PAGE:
The first few months of 2018 have brought confirmation of continued synchronised above-trend global economic growth, lifting the long shadow cast by the Great Financial Crisis (GFC) of 2008/09, dissipating the deflationary risks that have weighed on developed economies in recent years and putting central banks on the path towards interest-rate normalisation.
Non-conventional policy measures and their risks
In this environment, there is no longer a need for the European Central Bank’s (ECB) ultra-accommodative monetary policy. Maintaining non-conventional policy measures entails significant risks. The US economy put the crisis behind it several years ago and is now confronted with the appearance of bubbles in some asset classes.
As economic growth picked up in the US, excess liquidity and ultra-low interest rates have led to the mis-allocation of capital and excessive debt burdens in areas such as commercial real estate. In this context, companies have taken on debt to the extent that the ratio of their debt burden relative to their market capitalisation has risen from 75% pre-crisis to almost 100% today.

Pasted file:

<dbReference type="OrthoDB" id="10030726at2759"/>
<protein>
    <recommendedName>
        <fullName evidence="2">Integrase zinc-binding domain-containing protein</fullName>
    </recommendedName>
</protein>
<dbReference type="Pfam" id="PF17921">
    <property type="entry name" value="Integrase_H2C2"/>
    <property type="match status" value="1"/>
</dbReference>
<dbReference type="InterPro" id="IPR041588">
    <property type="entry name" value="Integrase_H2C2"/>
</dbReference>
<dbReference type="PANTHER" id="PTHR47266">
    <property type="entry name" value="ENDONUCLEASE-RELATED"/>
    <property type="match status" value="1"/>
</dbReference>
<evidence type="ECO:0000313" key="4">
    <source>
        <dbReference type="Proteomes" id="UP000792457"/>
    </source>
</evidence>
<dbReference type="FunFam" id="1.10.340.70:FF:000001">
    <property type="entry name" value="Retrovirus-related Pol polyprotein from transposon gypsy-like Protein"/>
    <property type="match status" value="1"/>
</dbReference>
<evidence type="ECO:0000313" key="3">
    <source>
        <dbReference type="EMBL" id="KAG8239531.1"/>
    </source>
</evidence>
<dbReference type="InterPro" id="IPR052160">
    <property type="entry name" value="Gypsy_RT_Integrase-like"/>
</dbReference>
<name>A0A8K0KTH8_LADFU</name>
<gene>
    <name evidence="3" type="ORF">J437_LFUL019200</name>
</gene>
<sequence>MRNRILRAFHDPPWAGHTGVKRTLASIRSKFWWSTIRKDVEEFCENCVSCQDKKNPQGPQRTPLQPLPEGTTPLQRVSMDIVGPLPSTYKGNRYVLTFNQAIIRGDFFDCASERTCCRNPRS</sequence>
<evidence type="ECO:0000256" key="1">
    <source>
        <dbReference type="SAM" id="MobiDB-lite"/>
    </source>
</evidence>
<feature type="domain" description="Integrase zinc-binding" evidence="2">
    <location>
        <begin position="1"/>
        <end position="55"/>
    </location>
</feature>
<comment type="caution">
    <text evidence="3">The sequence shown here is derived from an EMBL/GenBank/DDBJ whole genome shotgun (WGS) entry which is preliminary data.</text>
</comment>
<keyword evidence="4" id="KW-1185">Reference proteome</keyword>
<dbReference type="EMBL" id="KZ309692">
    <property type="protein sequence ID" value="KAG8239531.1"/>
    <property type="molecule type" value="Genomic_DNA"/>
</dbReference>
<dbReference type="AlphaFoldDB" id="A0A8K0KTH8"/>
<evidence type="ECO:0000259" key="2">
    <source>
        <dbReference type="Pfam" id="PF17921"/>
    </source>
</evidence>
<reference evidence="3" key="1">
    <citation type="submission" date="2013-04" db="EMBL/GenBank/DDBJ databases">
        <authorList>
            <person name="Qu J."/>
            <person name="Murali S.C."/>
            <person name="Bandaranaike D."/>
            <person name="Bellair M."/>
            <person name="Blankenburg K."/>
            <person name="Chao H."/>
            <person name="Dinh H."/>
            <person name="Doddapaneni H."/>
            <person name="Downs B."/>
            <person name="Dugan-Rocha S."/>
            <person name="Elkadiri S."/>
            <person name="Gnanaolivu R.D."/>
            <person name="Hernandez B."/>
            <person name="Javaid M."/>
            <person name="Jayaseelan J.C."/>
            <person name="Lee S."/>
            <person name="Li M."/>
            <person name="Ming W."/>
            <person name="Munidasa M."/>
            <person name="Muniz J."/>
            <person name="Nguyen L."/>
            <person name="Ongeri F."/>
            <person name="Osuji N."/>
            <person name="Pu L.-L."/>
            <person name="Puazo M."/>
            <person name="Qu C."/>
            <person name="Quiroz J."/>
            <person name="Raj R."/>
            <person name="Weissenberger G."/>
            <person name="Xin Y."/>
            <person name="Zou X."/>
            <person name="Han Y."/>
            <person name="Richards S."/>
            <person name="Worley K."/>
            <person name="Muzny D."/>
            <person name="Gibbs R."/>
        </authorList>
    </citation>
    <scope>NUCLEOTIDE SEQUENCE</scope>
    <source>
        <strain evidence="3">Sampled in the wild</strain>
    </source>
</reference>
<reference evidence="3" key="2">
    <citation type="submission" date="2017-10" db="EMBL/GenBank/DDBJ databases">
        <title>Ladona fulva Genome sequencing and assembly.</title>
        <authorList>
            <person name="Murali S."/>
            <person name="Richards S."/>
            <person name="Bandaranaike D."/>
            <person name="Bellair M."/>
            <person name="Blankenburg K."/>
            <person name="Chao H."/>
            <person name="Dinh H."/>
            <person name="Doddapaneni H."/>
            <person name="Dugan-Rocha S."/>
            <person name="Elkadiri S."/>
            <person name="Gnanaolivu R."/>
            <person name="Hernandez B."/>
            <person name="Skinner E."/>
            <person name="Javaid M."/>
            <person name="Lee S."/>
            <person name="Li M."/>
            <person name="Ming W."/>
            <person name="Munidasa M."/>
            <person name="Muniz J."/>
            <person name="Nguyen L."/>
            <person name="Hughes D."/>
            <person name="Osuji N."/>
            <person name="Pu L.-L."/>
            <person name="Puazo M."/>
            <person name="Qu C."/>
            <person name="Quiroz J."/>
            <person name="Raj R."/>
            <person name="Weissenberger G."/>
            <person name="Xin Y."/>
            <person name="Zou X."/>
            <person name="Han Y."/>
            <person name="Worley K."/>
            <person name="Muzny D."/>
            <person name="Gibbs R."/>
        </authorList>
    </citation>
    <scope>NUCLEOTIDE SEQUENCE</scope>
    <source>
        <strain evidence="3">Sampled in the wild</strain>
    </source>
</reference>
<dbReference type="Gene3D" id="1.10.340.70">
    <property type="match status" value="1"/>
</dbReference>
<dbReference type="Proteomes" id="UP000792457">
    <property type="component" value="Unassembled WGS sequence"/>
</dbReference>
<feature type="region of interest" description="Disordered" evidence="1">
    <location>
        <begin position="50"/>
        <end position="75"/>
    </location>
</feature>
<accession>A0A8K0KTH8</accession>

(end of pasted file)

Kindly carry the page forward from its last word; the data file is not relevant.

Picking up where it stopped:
On account of an uncertain outlook, the Federal Reserve has so far been cautious in winding down its exceptional policy measures. However, the rise in capital expenditure by US companies since last summer (see Exhibit 1 below), supported by a favourable outlook for earnings, now suggests economic growth is sustainable.
Capital expenditure by US companies has risen since the summer of 2017 (the graph shows changes in non-residential fixed investment from 2008 to March 2018)
Note: saar = seasonally adjusted annual rate (%), y/y = year-on-year. Source: BNP Paribas Asset Management, as of 14/03/18
ECB key interest rates (%)
Source: Bloomberg, BNP Paribas Asset Management, as of 15/03/2018
On track for interest-rate normalisation
In this environment, central banks should be winding down their non-conventional policy measures, but not embarking on a new cycle of policy rate increases as inflation remains under control. On this basis, the ECB should envisage a rapid end to its asset purchase programme and steer its deposit rate back into positive territory.
This article was published on 5 March 2018 in Option Finance ©Option Finance